The technology industry has praised the presence of the “Internet of Things“ in the Budget as a sign Britain is moving towards a “digital future”.
Chancellor George Osborne used his final Budget before the general election to announce more investment in the country’s technology industry, including in the Internet of Things and bringing ultra-fast broadband to the whole country.
In confirming greater government interest in the Internet of Things, which is the idea that devices and appliances around the home can communicate and be controlled by a smartphone or tablet, Mr Osborne made a joke at the expense of Labour leader Ed Miliband.
“So should – to use a completely ridiculous example – someone have two kitchens, they will be able to control both fridges from the same mobile phone,” he said, in reference to the Labour leader.
No further details were announced for how the government is planning to invest in the technology, but those within the industry were nonetheless pleased to see the technology acknowledged by the Chancellor.
Neil Crockett, chief executive of national technology centre Digital Catapult said: “The Internet of Things (IoT) is a key area of growth for the UK’s digital economy; a factor recognised by the government with today’s investment announcement.
“We are proud to be a partner in this project, enabling collaboration between innovators, organisations and academics who, together, can put the UK at the forefront of a new wave of business models that will make the UK more competitive and a better place to live. It means that the UK can be IoT leaders rather than just IoT consumers”.
Stuart Miles, the founder of technology and gadget news website Pocket-lint added: “The government’s recognition of the Internet of Things as a force that will change the technology landscape forever is good, although how it will get involved is yet to be seen. Likewise the shift towards filing and accessing your tax online rather than having to wait for written correspondence shows a move towards a more digital future.”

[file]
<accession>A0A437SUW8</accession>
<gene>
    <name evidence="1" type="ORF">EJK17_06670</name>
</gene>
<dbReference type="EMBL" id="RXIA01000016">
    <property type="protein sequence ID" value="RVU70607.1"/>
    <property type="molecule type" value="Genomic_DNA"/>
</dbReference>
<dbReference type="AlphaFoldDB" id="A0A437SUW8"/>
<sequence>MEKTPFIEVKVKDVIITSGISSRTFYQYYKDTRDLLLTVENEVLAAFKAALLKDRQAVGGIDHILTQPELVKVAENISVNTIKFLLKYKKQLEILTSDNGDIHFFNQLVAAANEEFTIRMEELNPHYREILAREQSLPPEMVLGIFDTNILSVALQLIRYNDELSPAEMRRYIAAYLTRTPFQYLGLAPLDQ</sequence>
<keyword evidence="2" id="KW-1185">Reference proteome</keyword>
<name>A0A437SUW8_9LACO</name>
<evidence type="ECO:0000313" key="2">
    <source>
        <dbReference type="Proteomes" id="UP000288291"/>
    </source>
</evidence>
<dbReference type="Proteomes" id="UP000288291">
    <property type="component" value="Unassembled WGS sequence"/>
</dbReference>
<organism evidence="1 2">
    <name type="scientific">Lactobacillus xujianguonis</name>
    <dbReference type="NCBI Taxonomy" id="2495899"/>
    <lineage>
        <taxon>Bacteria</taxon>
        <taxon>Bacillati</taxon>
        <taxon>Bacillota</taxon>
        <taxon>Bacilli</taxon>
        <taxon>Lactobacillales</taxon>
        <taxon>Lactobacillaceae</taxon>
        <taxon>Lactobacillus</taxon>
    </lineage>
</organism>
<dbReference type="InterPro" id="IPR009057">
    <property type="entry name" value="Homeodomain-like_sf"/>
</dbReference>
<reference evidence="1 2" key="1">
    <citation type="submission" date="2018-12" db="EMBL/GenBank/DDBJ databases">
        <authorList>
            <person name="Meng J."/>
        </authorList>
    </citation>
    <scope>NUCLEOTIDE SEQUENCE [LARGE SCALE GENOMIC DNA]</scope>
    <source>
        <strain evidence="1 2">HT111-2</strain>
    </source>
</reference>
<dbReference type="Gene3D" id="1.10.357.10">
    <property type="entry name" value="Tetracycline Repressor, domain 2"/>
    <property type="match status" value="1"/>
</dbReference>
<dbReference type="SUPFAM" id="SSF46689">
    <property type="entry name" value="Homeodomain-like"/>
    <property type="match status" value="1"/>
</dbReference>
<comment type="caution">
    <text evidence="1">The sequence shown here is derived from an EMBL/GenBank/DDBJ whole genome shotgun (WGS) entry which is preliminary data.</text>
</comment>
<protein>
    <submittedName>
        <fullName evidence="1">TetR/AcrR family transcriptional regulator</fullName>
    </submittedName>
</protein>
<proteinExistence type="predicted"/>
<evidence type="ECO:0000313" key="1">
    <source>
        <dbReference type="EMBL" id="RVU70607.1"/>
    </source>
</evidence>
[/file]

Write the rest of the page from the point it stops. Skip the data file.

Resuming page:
Mr Osborne also pledged that the government was aiming to bring ultra-fast broadband to “nearly all homes in the country”, calling it a “national ambition”. Ultra-fast broadband is classed as a connection speed of at least 100 megabits per second. In comparison, the current super-fast broadband offered by most telecoms giants can reach around 80 megabits per second, but not in all areas.
Ewan Taylor-Gibson, broadband expert for comparison site uSwitch.com said: “George Osborne’s ambition to improve broadband infrastructure across the UK is welcome news – especially for those who, even in 2015, are blighted by a poor or non-existent broadband connection.
“The proposals are an important step towards making broadband, now regarded as an essential service, available to all, rather than most.
“Some people in the furthest reaches of the UK are being left behind in the race for a digital Britain. They are missing out on the advantages that a reliable internet connection brings, including all the cheaper services and deals found online.
“Further steps could still be taken to make the availability and benefits of superfast and ultrafast broadband clear, so that everyone in the UK has both the ability and the confidence to get online.
“If the government’s plan is to succeed in the hardest-to-reach areas, broadband needs to be affordable, especially for those who are isolated or vulnerable.”